An artificial pacemaker is a small device placed in the body and connected to the heart with wires (leads). It monitors the heart's own electrical signals and sends electrical impulses to the heart to take control of the heartbeat in the event it slows below the pacemaker programmed heart rate. The insertion of a pacemaker requires minor surgery.
An implantable cardioverter defibrillator (ICD) is a small device similar to a pacemaker. It's placed in the body and connected to the heart with leads. If the heartbeat is too fast, the ICD sends either a burst of rapid signals or a brief shock to correct it. If the heartbeat is too slow, the ICD functions similar to a pacemaker and keeps the heart beating at a more normal rate. The insertion of an ICD requires minor surgery.
The heart has a natural pacemaker as well as the ability to conduct electricity throughout the heart. When the natural pacemaker doesn't work as it should or the conduction system fails, the heartbeat may be too slow. A pacemaker may be needed to return the heart rate to a normal range and maintain adequate blood flow to the rest of the body.
Some conditions that either develop before birth or early on in life may cause the pumping muscles of the heart (the ventricles) to become damaged. Certain genetic problems can also predispose your child to fast, dangerous heart rhythms. An ICD may be needed to help restore the heart beat to normal rhythm should one of these dangerous heart rhythms occur. Your child may need a pacemaker or ICD for a variety of different types of abnormal heart rhythms (arrhythmias). This is especially true for arrhythmias that cause severe symptoms.
The complications of having either device put in the body include:
Bleeding, swelling, or bruising at the site of the insertion
Reactions to medicines
Damage to the lungs underneath the device
Bleeding or damage to the heart when the wires are inserted
Abnormal heart rhythm when the wires are placed within the heart
And with an ICD, unnecessary shocks may cause arrhythmias .
The wires attaching the devices to the heart are intended to be permanent. But in some cases, the leads may become damaged over time and need to be removed. The pacemaker or ICD may also become infected and need to be removed.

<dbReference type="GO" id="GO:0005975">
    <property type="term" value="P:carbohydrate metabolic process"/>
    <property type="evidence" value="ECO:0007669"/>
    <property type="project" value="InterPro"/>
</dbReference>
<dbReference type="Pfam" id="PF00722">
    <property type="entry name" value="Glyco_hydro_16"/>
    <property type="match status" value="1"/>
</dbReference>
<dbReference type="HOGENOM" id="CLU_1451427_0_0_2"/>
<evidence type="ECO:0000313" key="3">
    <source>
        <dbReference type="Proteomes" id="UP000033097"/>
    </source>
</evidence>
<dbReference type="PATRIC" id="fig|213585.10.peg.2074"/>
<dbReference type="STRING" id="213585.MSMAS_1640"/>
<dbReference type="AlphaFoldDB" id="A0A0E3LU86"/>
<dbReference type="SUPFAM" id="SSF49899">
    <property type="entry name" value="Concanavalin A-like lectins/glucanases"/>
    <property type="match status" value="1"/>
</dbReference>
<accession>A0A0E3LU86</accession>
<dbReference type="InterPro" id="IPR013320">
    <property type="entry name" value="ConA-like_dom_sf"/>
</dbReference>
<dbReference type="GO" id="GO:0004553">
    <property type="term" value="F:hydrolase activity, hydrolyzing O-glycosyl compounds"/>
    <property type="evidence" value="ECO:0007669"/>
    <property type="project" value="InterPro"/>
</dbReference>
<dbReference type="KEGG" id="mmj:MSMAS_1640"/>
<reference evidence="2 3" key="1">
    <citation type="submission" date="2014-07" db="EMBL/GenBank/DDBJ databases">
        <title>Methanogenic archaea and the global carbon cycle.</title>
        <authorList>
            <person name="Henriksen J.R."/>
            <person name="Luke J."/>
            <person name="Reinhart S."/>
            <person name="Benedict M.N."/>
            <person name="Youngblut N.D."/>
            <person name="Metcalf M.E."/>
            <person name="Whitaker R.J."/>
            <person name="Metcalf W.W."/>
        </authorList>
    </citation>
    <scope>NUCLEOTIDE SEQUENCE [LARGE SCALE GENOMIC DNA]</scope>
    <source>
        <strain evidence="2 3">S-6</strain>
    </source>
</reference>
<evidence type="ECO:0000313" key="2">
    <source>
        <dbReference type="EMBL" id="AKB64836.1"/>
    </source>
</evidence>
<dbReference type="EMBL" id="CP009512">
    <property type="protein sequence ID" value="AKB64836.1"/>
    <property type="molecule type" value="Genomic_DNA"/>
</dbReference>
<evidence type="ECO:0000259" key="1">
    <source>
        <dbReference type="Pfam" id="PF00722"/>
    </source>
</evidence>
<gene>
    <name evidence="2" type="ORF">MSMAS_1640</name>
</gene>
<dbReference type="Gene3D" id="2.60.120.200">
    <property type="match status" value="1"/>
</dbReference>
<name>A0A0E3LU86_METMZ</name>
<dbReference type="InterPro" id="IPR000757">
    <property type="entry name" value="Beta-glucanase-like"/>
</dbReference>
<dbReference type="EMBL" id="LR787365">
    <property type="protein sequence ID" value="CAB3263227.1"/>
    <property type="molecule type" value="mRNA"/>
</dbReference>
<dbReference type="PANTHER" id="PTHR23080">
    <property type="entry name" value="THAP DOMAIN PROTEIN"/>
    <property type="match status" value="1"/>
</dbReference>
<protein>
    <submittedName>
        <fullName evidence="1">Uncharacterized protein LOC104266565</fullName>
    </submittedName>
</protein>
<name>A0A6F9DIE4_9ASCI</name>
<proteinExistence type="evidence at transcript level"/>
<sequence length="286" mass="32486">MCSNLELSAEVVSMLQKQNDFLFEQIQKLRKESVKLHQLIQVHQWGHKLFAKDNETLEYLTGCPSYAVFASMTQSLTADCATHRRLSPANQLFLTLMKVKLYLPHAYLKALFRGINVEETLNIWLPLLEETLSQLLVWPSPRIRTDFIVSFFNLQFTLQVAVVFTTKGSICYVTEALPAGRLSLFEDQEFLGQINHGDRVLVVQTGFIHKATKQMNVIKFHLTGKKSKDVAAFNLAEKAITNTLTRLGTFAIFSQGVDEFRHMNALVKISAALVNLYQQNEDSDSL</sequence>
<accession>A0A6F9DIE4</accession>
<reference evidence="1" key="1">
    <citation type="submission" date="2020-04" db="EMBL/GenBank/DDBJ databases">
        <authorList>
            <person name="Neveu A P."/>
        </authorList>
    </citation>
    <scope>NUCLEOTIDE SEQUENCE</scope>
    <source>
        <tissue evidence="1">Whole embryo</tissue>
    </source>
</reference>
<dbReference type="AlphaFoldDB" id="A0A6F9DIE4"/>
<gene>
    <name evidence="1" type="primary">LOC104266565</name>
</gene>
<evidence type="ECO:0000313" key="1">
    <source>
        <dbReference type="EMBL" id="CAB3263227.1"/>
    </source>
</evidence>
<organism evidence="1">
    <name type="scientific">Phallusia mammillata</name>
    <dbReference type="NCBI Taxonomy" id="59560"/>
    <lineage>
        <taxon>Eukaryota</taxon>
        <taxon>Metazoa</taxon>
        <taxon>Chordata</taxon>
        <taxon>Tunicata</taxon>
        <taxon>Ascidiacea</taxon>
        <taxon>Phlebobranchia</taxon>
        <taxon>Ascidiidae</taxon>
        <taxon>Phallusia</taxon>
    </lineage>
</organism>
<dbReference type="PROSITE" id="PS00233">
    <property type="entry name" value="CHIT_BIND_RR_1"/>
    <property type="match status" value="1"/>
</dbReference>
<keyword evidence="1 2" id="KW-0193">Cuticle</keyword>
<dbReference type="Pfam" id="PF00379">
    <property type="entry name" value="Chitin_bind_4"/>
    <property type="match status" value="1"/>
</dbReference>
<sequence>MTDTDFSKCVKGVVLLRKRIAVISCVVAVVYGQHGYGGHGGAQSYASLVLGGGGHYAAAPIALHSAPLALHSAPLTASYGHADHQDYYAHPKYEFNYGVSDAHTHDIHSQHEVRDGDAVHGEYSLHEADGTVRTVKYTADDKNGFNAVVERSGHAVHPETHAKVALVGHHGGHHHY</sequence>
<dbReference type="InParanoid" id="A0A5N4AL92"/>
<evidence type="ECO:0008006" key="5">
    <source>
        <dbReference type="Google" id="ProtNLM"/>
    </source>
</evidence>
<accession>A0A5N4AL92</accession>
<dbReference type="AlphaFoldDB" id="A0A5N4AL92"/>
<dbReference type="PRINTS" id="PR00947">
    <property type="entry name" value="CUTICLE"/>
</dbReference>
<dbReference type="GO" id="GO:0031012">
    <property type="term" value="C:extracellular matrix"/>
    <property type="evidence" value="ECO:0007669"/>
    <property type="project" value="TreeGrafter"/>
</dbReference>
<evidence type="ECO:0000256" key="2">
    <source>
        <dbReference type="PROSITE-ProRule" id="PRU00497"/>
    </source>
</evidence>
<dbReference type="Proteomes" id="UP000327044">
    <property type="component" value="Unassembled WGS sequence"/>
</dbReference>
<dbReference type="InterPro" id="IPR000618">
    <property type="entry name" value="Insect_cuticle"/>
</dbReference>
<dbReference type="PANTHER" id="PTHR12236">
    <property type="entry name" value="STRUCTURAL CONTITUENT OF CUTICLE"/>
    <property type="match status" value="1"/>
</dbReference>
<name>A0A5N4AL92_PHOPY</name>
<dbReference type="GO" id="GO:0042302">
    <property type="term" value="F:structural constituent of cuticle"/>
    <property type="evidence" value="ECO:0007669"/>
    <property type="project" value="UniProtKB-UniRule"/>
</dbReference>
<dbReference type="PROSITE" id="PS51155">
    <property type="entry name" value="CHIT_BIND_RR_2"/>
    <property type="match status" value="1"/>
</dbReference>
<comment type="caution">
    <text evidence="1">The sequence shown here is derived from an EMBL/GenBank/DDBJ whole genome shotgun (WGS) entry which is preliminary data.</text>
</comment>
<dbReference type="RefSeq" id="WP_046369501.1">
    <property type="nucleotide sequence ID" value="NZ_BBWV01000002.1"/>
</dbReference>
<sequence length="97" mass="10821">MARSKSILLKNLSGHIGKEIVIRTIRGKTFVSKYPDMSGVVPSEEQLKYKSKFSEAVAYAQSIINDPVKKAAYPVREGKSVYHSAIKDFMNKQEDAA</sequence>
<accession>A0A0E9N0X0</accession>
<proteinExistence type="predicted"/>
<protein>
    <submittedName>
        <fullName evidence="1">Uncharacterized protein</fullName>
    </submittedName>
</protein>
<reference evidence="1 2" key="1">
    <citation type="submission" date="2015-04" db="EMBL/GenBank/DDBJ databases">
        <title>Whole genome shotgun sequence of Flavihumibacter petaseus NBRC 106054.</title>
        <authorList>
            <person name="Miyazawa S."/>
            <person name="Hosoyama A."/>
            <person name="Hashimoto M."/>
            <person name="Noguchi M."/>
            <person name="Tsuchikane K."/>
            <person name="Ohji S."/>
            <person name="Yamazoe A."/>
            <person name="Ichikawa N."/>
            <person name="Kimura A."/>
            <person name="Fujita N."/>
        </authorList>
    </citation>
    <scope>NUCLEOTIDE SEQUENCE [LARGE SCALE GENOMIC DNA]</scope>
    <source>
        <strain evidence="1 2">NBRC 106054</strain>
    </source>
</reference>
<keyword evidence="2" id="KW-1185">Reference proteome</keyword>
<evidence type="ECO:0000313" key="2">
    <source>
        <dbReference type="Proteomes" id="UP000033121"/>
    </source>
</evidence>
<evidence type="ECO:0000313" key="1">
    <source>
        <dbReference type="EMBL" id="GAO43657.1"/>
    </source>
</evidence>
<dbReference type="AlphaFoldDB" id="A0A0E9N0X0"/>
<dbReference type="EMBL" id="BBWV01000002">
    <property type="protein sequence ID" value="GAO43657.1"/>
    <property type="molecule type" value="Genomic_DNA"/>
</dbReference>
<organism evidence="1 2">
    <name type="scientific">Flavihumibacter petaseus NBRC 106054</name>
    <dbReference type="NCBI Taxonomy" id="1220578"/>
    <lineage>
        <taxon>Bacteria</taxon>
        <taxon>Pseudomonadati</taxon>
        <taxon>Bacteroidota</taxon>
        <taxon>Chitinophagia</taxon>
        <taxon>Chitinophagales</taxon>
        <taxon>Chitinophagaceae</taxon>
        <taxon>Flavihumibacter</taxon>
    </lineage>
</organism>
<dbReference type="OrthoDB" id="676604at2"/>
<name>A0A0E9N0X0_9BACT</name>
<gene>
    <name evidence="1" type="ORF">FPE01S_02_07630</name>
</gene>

What you do depends on your child's age. If your child is old enough, explain what will happen in a way that they can understand. You might ask the cardiologist or nurse to help explain the procedure to your child, too.
Make sure your child follows all instructions about eating, drinking, and taking medicines before the device insertion. If your child becomes sick before the procedure, call your healthcare provider's office.
Pacemaker/ICD insertion is done in the hospital. This is either in a cardiac catheterization lab or an operating room.
Before the procedure, your child will get medicine (sedative) to help them relax. And they will likely be given medicine to sleep (general anesthesia) once in the lab or operating room.
The devices have 2 main parts: the wires (leads) and the generator.
In older children, the healthcare provider makes a cut (incision) and stitches the generator under the skin just below the collarbone. The leads are passed through a vein and into the heart.
In younger children, the provider makes an incision and may put the generator in the abdomen. The leads may be placed on the surface of the heart.
While still in the lab or operating room, the provider will check the device to make sure it's working correctly.
After the pacemaker or ICD is inserted, your child will be watched closely for a few hours. They may be sleepy for several hours and stay in the hospital overnight. Before you take your child home, you'll get information about:
The pacemaker or ICD, including the model and any special instructions
How to care for the wound, including making sure it stays clean and dry
Symptoms of infection, such as redness, swelling, drainage, or fever
Limits on activities
Before you agree to the test or the procedure for your child, make sure you know:
The name of the test or procedure
The reason your child is having the test or procedure
What results to expect and what they mean
The risks and benefits of the test or procedure
When and where your child is to have the test or procedure
Who will do the procedure and what that person’s qualifications are
What would happen if your child didn't have the test or procedure
Any alternative tests or procedures to think about
When and how you'll get the results
Who to call after the test or procedure if you have questions or your child has problems
How much you'll have to pay for the test or procedure